I think probably the biggest tip I can offer you when it comes to sports photography is to take lots and lots of pictures. You are using a digital camera, right? Use the digital technology to your advantage. You are not shooting through rolls of film, so go ahead and take extra digital photos at a sporting event.
First off, it helps in that the more practice you have, theoretically the better you will get at taking future photos. Second, with the split-second nature of a sporting event, it is hard, if not impossible, to record every single moment perfectly. Taking more photos increases the chance of getting that one great photo you will want to show.
Get plenty of sleep the day before the event so you bring your A game to the venue. You do not want to be dozing off when your kid hits a home run. Also, get to know the layout of where you will be. You can pick out the best area to get the best pictures before you show up and save some valuable time!
Everyone wants to record the occurrence of a great play – the contact between bat and ball as it is hurled towards the outfield, the fine release of a basketball as it gracefully begins its arc towards the basket, or the forward motion of a quarterback tossing a football towards a wide receiver just as he is about to get blindsided by a defensive lineman.
While these photos are great, you should also look at capturing the emotion after a great play has occurred. Take snapshots of the jubilation, smiles, and high-fives, and do not forget the look of bewilderment on the other teams face after something special has occurred. Photos are supposed to tell a story, and capturing human reaction to an event may be more telling than capturing the event itself.
Zoom is absolutely necessary. A long telephoto zoom is practically essential at sporting events. Unless you are a professional and commissioned to take photos at an event, allowing you sideline or bleacher access, you probably will not be seated as close to the action as you would like.
A long 7+ or higher zoom can make the difference between a photograph looking like a bunch of dots moving around versus one telling a story with detailed players facial expressions.
You will also need a fast shutter speed. Set your digital cameras shutter speed as fast as possible to handle photographs with the available light. This reduces the chance of camera shake if you are unable to use a tripod.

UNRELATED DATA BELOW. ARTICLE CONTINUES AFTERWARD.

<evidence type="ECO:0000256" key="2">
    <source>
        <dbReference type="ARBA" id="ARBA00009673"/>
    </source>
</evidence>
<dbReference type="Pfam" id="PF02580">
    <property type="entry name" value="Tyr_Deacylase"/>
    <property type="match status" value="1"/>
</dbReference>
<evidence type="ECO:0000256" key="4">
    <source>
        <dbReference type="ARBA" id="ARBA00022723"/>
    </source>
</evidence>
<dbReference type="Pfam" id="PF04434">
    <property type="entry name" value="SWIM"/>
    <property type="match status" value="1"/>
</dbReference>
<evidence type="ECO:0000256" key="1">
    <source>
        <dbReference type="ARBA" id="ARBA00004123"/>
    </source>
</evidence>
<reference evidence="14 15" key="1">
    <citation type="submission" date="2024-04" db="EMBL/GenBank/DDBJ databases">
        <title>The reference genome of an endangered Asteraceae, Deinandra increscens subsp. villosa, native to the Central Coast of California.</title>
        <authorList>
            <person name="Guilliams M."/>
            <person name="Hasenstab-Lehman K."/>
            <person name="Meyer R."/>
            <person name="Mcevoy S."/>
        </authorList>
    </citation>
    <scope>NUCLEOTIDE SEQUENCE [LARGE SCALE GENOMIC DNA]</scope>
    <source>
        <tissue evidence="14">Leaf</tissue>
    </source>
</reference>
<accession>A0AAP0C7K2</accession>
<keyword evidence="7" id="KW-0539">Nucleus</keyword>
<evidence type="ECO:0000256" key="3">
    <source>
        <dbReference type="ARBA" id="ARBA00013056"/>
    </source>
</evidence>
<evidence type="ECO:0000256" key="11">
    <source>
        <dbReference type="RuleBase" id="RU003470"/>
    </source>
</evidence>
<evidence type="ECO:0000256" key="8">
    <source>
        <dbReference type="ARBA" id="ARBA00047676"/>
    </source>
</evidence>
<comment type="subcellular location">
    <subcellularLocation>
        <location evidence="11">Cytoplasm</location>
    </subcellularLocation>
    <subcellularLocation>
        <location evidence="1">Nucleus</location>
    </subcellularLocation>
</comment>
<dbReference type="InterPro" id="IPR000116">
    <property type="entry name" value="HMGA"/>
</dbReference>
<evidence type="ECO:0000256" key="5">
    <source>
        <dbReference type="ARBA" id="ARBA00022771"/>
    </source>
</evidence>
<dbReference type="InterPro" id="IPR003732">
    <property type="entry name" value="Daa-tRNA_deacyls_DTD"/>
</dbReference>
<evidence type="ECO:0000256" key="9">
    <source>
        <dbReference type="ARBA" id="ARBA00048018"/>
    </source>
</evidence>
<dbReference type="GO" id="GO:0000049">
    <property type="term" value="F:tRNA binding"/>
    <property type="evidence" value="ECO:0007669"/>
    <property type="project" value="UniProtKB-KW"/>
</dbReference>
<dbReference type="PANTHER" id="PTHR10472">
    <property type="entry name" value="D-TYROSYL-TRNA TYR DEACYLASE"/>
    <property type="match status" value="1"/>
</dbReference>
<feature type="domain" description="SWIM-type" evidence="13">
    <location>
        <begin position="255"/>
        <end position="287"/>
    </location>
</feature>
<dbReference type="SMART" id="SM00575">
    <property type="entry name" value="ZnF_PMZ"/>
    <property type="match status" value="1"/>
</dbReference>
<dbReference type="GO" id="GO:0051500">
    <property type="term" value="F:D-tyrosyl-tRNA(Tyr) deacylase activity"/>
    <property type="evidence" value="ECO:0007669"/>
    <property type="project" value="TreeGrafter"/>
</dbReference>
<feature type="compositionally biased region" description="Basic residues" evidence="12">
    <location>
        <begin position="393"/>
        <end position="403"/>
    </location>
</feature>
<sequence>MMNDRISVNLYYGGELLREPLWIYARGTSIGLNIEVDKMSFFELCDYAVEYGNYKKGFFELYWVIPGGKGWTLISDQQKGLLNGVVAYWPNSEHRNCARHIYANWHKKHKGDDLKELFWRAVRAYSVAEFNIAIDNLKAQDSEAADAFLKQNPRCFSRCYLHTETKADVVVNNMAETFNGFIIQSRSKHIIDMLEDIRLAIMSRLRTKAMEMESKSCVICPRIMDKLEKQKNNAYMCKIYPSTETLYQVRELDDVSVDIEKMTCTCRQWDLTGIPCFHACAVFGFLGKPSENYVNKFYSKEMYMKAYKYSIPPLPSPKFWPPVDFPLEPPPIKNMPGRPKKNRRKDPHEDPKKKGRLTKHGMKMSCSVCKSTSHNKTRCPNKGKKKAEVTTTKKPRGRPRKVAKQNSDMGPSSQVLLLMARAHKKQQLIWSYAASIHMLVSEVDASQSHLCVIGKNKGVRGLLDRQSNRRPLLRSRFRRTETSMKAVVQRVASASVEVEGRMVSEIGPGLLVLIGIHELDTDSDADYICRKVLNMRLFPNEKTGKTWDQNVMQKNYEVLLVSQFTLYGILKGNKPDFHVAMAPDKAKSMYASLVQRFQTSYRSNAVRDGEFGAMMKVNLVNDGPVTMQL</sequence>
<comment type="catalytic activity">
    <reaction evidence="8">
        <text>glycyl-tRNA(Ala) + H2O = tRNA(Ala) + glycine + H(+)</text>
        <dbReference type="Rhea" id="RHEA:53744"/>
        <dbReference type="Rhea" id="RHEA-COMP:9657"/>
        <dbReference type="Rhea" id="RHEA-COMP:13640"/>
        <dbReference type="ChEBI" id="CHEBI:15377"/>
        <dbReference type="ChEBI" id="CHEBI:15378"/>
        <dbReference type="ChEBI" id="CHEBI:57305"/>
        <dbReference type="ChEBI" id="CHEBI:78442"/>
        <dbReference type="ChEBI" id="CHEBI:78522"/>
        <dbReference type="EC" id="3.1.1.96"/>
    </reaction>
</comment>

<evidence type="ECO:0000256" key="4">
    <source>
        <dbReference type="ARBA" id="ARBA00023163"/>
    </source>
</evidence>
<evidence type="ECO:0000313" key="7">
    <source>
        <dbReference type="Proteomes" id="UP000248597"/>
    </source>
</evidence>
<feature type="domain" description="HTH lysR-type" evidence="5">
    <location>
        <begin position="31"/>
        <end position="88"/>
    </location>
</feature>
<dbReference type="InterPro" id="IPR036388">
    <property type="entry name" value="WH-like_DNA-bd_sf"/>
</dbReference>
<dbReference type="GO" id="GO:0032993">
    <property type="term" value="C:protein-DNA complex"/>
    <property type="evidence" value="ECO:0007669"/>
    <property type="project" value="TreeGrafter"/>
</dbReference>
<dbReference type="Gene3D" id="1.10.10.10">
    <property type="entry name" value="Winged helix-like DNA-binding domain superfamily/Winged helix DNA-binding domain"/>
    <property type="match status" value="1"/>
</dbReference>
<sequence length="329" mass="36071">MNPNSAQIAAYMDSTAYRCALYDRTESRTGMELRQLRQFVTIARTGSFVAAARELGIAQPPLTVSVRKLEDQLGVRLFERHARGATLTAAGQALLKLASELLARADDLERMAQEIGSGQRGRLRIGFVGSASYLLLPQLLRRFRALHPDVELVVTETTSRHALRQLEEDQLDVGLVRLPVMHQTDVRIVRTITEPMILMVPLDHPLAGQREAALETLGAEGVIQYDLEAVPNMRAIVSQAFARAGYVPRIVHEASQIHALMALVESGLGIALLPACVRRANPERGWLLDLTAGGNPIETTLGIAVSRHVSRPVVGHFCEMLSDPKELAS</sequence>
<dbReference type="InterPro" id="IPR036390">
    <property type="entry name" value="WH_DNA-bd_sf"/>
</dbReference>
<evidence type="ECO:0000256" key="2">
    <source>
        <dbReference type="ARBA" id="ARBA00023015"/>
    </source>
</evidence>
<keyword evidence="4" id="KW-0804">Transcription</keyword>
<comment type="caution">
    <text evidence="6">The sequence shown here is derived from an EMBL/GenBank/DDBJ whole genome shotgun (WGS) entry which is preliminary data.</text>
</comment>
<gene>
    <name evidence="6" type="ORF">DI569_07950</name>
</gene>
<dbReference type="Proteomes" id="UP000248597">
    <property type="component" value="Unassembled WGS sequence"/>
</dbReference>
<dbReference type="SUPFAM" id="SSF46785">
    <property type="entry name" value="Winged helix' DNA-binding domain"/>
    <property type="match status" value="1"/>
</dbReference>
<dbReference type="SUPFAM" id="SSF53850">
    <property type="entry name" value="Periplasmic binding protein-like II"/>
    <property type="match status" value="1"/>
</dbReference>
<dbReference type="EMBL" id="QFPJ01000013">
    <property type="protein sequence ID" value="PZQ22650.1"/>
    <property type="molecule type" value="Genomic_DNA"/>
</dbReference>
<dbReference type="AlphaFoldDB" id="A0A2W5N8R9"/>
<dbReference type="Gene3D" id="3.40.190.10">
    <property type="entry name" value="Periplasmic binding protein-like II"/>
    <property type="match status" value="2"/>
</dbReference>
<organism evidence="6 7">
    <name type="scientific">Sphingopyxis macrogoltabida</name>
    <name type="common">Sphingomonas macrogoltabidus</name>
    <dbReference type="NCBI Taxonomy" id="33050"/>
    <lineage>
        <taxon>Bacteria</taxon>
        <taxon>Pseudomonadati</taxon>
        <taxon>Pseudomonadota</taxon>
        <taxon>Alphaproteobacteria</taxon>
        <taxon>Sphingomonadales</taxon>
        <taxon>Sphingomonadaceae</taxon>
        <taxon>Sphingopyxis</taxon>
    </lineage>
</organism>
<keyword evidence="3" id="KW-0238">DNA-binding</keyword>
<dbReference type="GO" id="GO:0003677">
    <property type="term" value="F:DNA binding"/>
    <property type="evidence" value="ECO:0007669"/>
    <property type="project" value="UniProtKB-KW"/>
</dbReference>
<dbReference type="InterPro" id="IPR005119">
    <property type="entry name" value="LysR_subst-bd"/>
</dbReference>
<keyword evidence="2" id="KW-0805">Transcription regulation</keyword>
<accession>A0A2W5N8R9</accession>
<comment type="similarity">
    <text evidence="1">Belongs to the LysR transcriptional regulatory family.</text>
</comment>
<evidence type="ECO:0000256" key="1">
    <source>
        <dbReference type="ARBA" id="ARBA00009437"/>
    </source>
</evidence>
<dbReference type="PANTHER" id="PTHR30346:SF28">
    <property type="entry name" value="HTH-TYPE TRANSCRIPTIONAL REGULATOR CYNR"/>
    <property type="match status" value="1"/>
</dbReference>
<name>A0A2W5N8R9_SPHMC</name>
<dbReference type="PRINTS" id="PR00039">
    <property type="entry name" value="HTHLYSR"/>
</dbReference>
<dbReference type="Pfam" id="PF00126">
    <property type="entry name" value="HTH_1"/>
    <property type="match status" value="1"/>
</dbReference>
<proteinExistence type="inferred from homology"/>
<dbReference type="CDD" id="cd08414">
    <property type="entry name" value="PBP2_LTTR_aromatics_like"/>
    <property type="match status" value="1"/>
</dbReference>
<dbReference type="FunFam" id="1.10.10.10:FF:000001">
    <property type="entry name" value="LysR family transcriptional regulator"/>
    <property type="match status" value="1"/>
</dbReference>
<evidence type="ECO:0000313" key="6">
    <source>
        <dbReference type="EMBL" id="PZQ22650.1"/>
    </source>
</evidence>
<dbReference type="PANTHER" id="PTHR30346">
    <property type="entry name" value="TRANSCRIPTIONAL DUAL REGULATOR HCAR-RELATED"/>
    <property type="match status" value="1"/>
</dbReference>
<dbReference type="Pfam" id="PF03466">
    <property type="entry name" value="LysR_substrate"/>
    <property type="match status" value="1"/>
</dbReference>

Also, actions occur in the blink of an eye and you do not want your photograph to be so blurry that you cannot recognize the players or movement. Granted, selective blurring can result in intriguing photos, but you also want the ability to take fast, crisp, clean shots.
Study your digital camera manual for assistance in changing the shutter speed. Then at the event, practice a few shots before the game starts to ensure you have enough lighting to support faster shutter speeds.
You do not want your photographs looking all washed out. The more available light, the faster you should be able to shoot with your digital camera. And, of course, correct use of flash can also allow you to use faster shutter speeds.
Remember that there will still be shutter lag. When you press down on your digital cameras shutter, it may take a few milliseconds before it is pressed down firmly before a photo is recorded. You should practice taking photos with your digital camera before going to a sporting event to learn and be able to anticipate this shutter lag time.
Note that lag time also increases during the cameras auto focus process. You can decrease this added lag time by setting your camera to manual focus mode or by keeping the shutter button halfway down, already auto-focused on a particular area.
If your digital camera has a burst, or rapid shot mode, it may prove beneficial to your sports photography. During a fast-paced event, it is almost impossible to time every shot perfectly. Burst mode lets you set up your exposure, shutter speed, and other options as you anticipate a play, and, just as you expect a play is about to happen (such as a penalty kick), you can take several photographs in rapid succession.
When purchasing a digital camera that you plan on using for sports photography, see if it has burst mode. You should check to see how many photographs the camera can take in succession. How long will the burst mode work? Does it take 10 photos in 2 seconds, etc.
Also find out what resolutions are supported by the burst mode. Some digital cameras may support 8 megapixels at RAW quality for normal photos but only 5 megapixels at JPG quality in burst mode, for example. Find out, too, if the camera requires high-speed memory to take burst mode shots.